Eusebia Palomino Yenes was born just as the sun was setting on the 19th century, on 15 December 1899, in Cantalpino, a small town in the province of Salamanca (Spain), to a family that was as rich in faith as it was poor financially. Her father Agustín, a good and kindly man, worked as a seasonal farmhand for landowners in the district, while her mother Juana Yenes looked after the home and the four children. The countryside was quiet in winter, with little work and bread was hard to find. Her father was then forced to ask for charity from other poor families in the villages around. Sometimes little Eusebia would go with him. She was just seven and unaware of the sacrifices that were being made: she enjoyed the walks along the country lanes and happily skipped beside her father her pointed out the beauty of creation to her. He was able to enchant her with catechesis that he drew from the brightness of the Castilian landscape. Then when they reached a farmhouse, she would smile at the good people who welcomed her and ask for “some bread for the love of God.”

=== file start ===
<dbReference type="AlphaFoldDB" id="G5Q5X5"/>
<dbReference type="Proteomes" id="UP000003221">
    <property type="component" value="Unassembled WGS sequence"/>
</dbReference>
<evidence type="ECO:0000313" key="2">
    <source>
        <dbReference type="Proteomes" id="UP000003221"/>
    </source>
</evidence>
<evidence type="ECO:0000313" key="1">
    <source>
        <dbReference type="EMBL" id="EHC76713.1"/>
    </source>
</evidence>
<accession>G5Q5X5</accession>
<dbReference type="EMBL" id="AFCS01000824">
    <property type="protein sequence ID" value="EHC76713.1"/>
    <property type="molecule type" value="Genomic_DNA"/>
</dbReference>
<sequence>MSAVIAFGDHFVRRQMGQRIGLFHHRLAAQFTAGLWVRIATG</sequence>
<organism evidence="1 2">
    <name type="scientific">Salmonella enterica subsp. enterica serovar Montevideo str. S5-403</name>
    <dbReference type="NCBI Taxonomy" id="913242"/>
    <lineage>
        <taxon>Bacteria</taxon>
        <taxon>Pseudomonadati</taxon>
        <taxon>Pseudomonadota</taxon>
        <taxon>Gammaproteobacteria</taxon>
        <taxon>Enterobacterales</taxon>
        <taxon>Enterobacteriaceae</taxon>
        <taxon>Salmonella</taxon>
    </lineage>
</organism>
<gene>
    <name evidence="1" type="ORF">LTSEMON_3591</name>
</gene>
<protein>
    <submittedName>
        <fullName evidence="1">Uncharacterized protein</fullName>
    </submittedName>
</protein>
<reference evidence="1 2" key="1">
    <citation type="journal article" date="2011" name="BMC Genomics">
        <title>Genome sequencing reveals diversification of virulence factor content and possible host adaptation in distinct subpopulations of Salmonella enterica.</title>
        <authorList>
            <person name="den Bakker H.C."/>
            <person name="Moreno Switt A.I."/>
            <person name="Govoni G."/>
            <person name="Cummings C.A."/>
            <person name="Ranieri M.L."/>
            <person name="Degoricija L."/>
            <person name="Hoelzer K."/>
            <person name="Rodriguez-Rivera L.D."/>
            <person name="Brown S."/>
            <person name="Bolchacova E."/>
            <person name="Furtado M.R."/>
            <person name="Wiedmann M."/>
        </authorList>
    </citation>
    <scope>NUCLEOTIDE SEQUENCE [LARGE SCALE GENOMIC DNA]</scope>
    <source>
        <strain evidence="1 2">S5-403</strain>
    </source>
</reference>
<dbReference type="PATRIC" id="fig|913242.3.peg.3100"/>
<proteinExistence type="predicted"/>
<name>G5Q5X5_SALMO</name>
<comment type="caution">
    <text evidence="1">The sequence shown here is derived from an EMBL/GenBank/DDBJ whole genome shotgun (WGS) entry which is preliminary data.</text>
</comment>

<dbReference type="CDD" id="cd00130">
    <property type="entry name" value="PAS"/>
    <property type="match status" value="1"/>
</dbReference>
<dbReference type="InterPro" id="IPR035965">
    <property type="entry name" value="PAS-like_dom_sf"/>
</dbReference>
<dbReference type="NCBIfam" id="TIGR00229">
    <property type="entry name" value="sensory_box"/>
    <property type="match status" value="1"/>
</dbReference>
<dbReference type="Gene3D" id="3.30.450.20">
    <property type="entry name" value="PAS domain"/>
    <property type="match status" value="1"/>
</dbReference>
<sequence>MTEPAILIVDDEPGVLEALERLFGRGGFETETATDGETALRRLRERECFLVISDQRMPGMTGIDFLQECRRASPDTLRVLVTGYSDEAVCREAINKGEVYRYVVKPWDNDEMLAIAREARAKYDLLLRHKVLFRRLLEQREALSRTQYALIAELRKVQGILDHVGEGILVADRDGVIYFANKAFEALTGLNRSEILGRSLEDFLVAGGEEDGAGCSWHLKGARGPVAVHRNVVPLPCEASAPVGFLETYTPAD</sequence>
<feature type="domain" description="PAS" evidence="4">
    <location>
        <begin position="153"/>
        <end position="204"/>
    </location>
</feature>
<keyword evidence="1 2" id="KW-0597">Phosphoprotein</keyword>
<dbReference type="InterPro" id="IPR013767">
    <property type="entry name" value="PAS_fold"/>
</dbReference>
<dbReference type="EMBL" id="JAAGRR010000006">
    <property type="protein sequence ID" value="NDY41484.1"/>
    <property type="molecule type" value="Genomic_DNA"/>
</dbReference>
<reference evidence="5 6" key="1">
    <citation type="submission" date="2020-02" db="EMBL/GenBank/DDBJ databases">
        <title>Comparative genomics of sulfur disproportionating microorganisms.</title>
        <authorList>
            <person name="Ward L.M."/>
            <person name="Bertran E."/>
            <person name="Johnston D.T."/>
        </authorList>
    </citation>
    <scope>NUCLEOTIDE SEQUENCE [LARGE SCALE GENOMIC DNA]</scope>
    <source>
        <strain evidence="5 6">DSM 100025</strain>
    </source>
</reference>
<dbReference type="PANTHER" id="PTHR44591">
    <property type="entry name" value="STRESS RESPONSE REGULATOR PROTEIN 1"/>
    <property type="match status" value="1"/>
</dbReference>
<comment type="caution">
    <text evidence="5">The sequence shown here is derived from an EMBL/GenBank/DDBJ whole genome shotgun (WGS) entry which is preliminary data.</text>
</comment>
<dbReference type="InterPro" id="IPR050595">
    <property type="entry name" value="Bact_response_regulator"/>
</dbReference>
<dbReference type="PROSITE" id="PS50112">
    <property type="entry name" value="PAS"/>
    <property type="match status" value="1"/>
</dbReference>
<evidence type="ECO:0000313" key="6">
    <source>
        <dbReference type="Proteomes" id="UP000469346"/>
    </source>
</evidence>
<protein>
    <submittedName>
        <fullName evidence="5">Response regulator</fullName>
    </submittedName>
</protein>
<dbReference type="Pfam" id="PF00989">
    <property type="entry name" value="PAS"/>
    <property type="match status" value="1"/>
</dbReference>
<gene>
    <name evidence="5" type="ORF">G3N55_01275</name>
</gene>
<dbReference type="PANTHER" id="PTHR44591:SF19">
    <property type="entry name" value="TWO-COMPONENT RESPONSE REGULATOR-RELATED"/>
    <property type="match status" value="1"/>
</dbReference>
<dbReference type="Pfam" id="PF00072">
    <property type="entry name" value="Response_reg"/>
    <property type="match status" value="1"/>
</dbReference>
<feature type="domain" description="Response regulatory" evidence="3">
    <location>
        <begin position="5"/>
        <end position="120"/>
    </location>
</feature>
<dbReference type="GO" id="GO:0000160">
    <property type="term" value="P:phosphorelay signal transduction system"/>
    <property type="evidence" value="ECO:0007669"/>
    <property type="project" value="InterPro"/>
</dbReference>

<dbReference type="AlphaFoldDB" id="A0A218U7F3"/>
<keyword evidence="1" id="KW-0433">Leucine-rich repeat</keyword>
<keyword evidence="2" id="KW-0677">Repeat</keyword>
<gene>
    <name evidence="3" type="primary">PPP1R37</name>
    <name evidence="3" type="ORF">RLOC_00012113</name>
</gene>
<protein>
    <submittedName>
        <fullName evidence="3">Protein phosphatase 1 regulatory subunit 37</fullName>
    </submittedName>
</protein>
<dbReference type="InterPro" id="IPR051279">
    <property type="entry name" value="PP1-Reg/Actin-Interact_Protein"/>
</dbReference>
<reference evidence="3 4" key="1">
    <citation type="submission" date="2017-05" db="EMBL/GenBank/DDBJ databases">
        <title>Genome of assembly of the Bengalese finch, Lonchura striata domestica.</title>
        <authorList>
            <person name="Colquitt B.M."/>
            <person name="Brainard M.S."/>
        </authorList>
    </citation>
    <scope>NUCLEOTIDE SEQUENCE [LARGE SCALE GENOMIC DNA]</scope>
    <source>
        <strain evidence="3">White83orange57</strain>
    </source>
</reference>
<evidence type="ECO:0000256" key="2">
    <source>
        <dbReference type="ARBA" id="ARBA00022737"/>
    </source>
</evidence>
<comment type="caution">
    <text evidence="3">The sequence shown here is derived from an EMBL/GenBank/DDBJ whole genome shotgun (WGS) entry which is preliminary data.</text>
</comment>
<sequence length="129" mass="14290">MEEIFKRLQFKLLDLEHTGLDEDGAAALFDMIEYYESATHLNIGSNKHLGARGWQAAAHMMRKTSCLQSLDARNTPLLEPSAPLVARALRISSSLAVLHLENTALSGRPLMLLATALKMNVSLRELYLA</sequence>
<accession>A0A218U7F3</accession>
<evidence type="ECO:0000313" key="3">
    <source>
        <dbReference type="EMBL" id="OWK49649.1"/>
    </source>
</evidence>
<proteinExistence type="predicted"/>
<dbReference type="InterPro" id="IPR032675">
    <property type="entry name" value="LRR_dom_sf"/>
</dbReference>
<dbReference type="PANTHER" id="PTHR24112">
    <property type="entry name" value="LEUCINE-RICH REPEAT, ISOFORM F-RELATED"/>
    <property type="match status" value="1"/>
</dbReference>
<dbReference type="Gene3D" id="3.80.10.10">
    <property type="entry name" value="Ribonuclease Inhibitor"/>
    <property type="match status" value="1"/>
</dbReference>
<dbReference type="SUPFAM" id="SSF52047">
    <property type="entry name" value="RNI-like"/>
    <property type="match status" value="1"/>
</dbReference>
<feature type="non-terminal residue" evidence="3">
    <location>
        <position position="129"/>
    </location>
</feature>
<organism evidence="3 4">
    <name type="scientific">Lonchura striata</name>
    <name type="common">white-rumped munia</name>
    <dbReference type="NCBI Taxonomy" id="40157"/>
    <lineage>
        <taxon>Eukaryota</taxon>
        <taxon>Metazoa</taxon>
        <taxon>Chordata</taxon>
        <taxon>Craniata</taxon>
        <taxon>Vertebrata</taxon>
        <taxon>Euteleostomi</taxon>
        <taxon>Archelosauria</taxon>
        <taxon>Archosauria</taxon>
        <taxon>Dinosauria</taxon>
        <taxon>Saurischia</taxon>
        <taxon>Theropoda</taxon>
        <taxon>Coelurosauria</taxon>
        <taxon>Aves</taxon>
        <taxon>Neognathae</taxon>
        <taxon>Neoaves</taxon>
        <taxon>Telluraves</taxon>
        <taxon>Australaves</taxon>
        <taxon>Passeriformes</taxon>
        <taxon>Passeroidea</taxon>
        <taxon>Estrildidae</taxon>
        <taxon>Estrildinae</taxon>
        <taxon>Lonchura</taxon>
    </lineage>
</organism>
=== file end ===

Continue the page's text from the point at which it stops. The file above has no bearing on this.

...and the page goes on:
Her first encounter with Jesus in the Eucharist at the age of eight gave her a surprising perception of the meaning of belonging to and offering oneself as a total gift to the Lord. Very soon she had to leave school to help the family, and after proving her early maturity in looking after children of local families – she was just a child herself still – while her parents were at work, at twelve years of age she went to Salamanca with her older sister and worked as a domestic with some families as child minder and jill of all trades. On Sunday afternoons she attended the festive oratory run by the Daughters of Mary Help of Christians and got to know the Sisters who decided to ask her to help in the community. Eusebia accepted more than willingly and immediately began work: she helped in the kitchen, brought in the wood, looked after the cleaning of the house, hung out the washing in the large courtyard, accompanied some of the girls who were attending the state school and carried out other tasks in town.